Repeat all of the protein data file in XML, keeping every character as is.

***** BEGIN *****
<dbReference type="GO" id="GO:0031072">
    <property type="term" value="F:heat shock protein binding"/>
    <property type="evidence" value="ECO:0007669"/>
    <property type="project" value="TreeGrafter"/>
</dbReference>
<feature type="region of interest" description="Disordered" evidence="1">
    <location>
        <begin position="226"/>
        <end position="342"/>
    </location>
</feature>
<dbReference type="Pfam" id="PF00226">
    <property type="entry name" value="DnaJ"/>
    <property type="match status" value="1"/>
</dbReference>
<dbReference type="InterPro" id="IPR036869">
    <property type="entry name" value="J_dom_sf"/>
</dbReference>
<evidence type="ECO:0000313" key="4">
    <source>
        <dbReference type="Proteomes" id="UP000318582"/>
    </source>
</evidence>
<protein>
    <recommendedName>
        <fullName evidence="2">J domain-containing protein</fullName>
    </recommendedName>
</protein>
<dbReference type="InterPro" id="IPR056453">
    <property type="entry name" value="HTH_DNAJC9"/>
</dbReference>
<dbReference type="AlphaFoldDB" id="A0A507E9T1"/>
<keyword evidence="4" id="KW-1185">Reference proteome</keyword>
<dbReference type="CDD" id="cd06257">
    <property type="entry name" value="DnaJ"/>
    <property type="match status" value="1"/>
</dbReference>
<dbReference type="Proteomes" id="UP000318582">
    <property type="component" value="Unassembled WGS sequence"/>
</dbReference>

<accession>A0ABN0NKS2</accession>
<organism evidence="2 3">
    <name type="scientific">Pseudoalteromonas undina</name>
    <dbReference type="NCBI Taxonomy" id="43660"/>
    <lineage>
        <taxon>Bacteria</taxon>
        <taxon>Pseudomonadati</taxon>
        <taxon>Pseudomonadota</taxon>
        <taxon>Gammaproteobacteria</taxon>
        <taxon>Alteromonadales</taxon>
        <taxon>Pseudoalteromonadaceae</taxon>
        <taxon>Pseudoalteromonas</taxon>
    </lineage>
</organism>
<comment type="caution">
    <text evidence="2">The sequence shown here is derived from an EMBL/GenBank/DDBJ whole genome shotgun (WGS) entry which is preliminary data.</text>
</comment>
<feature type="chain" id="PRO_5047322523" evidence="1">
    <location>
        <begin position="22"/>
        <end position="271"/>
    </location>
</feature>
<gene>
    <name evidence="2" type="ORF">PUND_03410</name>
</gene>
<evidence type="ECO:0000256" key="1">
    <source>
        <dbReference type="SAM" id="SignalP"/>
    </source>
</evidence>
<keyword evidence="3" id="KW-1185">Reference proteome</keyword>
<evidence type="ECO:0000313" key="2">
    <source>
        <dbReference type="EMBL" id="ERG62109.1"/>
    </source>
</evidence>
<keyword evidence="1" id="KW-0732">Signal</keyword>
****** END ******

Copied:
<dbReference type="GO" id="GO:0031072">
    <property type="term" value="F:heat shock protein binding"/>
    <property type="evidence" value="ECO:0007669"/>
    <property type="project" value="TreeGrafter"/>
</dbReference>
<feature type="region of interest" description="Disordered" evidence="1">
    <location>
        <begin position="226"/>
        <end position="342"/>
    </location>
</feature>
<dbReference type="Pfam" id="PF00226">
    <property type="entry name" value="DnaJ"/>
    <property type="match status" value="1"/>
</dbReference>
<dbReference type="InterPro" id="IPR036869">
    <property type="entry name" value="J_dom_sf"/>
</dbReference>
<evidence type="ECO:0000313" key="4">
    <source>
        <dbReference type="Proteomes" id="UP000318582"/>
    </source>
</evidence>
<protein>
    <recommendedName>
        <fullName evidence="2">J domain-containing protein</fullName>
    </recommendedName>
</protein>
<dbReference type="InterPro" id="IPR056453">
    <property type="entry name" value="HTH_DNAJC9"/>
</dbReference>
<dbReference type="AlphaFoldDB" id="A0A507E9T1"/>
<keyword evidence="4" id="KW-1185">Reference proteome</keyword>
<dbReference type="CDD" id="cd06257">
    <property type="entry name" value="DnaJ"/>
    <property type="match status" value="1"/>
</dbReference>
<dbReference type="Proteomes" id="UP000318582">
    <property type="component" value="Unassembled WGS sequence"/>
</dbReference>

<accession>A0ABN0NKS2</accession>
<organism evidence="2 3">
    <name type="scientific">Pseudoalteromonas undina</name>
    <dbReference type="NCBI Taxonomy" id="43660"/>
    <lineage>
        <taxon>Bacteria</taxon>
        <taxon>Pseudomonadati</taxon>
        <taxon>Pseudomonadota</taxon>
        <taxon>Gammaproteobacteria</taxon>
        <taxon>Alteromonadales</taxon>
        <taxon>Pseudoalteromonadaceae</taxon>
        <taxon>Pseudoalteromonas</taxon>
    </lineage>
</organism>
<comment type="caution">
    <text evidence="2">The sequence shown here is derived from an EMBL/GenBank/DDBJ whole genome shotgun (WGS) entry which is preliminary data.</text>
</comment>
<feature type="chain" id="PRO_5047322523" evidence="1">
    <location>
        <begin position="22"/>
        <end position="271"/>
    </location>
</feature>
<gene>
    <name evidence="2" type="ORF">PUND_03410</name>
</gene>
<evidence type="ECO:0000256" key="1">
    <source>
        <dbReference type="SAM" id="SignalP"/>
    </source>
</evidence>
<keyword evidence="3" id="KW-1185">Reference proteome</keyword>
<evidence type="ECO:0000313" key="2">
    <source>
        <dbReference type="EMBL" id="ERG62109.1"/>
    </source>
</evidence>
<keyword evidence="1" id="KW-0732">Signal</keyword>